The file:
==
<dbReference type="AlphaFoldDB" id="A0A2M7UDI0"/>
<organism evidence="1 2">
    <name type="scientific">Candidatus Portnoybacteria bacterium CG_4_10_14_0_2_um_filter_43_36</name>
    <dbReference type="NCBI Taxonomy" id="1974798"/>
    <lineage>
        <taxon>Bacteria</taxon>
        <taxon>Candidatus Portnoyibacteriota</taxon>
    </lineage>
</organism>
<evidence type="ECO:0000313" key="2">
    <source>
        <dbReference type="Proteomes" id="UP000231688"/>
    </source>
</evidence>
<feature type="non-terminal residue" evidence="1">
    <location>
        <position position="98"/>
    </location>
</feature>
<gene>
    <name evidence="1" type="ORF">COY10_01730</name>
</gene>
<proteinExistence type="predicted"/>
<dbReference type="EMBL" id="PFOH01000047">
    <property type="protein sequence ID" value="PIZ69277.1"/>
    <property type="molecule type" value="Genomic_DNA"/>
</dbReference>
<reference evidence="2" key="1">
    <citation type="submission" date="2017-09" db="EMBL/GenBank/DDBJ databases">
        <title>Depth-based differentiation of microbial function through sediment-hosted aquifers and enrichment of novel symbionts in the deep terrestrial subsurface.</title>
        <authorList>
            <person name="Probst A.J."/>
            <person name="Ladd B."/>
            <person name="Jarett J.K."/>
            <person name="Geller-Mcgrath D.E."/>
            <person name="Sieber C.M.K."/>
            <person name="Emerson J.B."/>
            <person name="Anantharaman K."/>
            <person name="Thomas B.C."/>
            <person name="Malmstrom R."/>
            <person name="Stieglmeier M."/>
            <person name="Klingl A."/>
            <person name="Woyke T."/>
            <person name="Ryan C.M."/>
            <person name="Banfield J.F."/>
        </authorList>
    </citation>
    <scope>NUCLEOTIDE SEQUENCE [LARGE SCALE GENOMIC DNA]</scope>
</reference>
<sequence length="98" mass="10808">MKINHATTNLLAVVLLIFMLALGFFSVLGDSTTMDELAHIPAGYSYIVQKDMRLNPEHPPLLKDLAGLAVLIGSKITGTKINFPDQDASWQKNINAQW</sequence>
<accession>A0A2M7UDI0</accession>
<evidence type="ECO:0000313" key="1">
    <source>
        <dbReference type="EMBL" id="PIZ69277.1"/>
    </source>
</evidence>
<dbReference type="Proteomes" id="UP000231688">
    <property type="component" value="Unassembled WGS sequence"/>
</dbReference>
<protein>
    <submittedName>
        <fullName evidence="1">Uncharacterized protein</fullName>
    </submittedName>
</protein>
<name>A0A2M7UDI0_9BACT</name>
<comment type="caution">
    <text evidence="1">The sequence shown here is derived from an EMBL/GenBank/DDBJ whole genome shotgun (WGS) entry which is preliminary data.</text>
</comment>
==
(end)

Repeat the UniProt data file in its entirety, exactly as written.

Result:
<dbReference type="AlphaFoldDB" id="A0A2M7UDI0"/>
<organism evidence="1 2">
    <name type="scientific">Candidatus Portnoybacteria bacterium CG_4_10_14_0_2_um_filter_43_36</name>
    <dbReference type="NCBI Taxonomy" id="1974798"/>
    <lineage>
        <taxon>Bacteria</taxon>
        <taxon>Candidatus Portnoyibacteriota</taxon>
    </lineage>
</organism>
<evidence type="ECO:0000313" key="2">
    <source>
        <dbReference type="Proteomes" id="UP000231688"/>
    </source>
</evidence>
<feature type="non-terminal residue" evidence="1">
    <location>
        <position position="98"/>
    </location>
</feature>
<gene>
    <name evidence="1" type="ORF">COY10_01730</name>
</gene>
<proteinExistence type="predicted"/>
<dbReference type="EMBL" id="PFOH01000047">
    <property type="protein sequence ID" value="PIZ69277.1"/>
    <property type="molecule type" value="Genomic_DNA"/>
</dbReference>
<reference evidence="2" key="1">
    <citation type="submission" date="2017-09" db="EMBL/GenBank/DDBJ databases">
        <title>Depth-based differentiation of microbial function through sediment-hosted aquifers and enrichment of novel symbionts in the deep terrestrial subsurface.</title>
        <authorList>
            <person name="Probst A.J."/>
            <person name="Ladd B."/>
            <person name="Jarett J.K."/>
            <person name="Geller-Mcgrath D.E."/>
            <person name="Sieber C.M.K."/>
            <person name="Emerson J.B."/>
            <person name="Anantharaman K."/>
            <person name="Thomas B.C."/>
            <person name="Malmstrom R."/>
            <person name="Stieglmeier M."/>
            <person name="Klingl A."/>
            <person name="Woyke T."/>
            <person name="Ryan C.M."/>
            <person name="Banfield J.F."/>
        </authorList>
    </citation>
    <scope>NUCLEOTIDE SEQUENCE [LARGE SCALE GENOMIC DNA]</scope>
</reference>
<sequence length="98" mass="10808">MKINHATTNLLAVVLLIFMLALGFFSVLGDSTTMDELAHIPAGYSYIVQKDMRLNPEHPPLLKDLAGLAVLIGSKITGTKINFPDQDASWQKNINAQW</sequence>
<accession>A0A2M7UDI0</accession>
<evidence type="ECO:0000313" key="1">
    <source>
        <dbReference type="EMBL" id="PIZ69277.1"/>
    </source>
</evidence>
<dbReference type="Proteomes" id="UP000231688">
    <property type="component" value="Unassembled WGS sequence"/>
</dbReference>
<protein>
    <submittedName>
        <fullName evidence="1">Uncharacterized protein</fullName>
    </submittedName>
</protein>
<name>A0A2M7UDI0_9BACT</name>
<comment type="caution">
    <text evidence="1">The sequence shown here is derived from an EMBL/GenBank/DDBJ whole genome shotgun (WGS) entry which is preliminary data.</text>
</comment>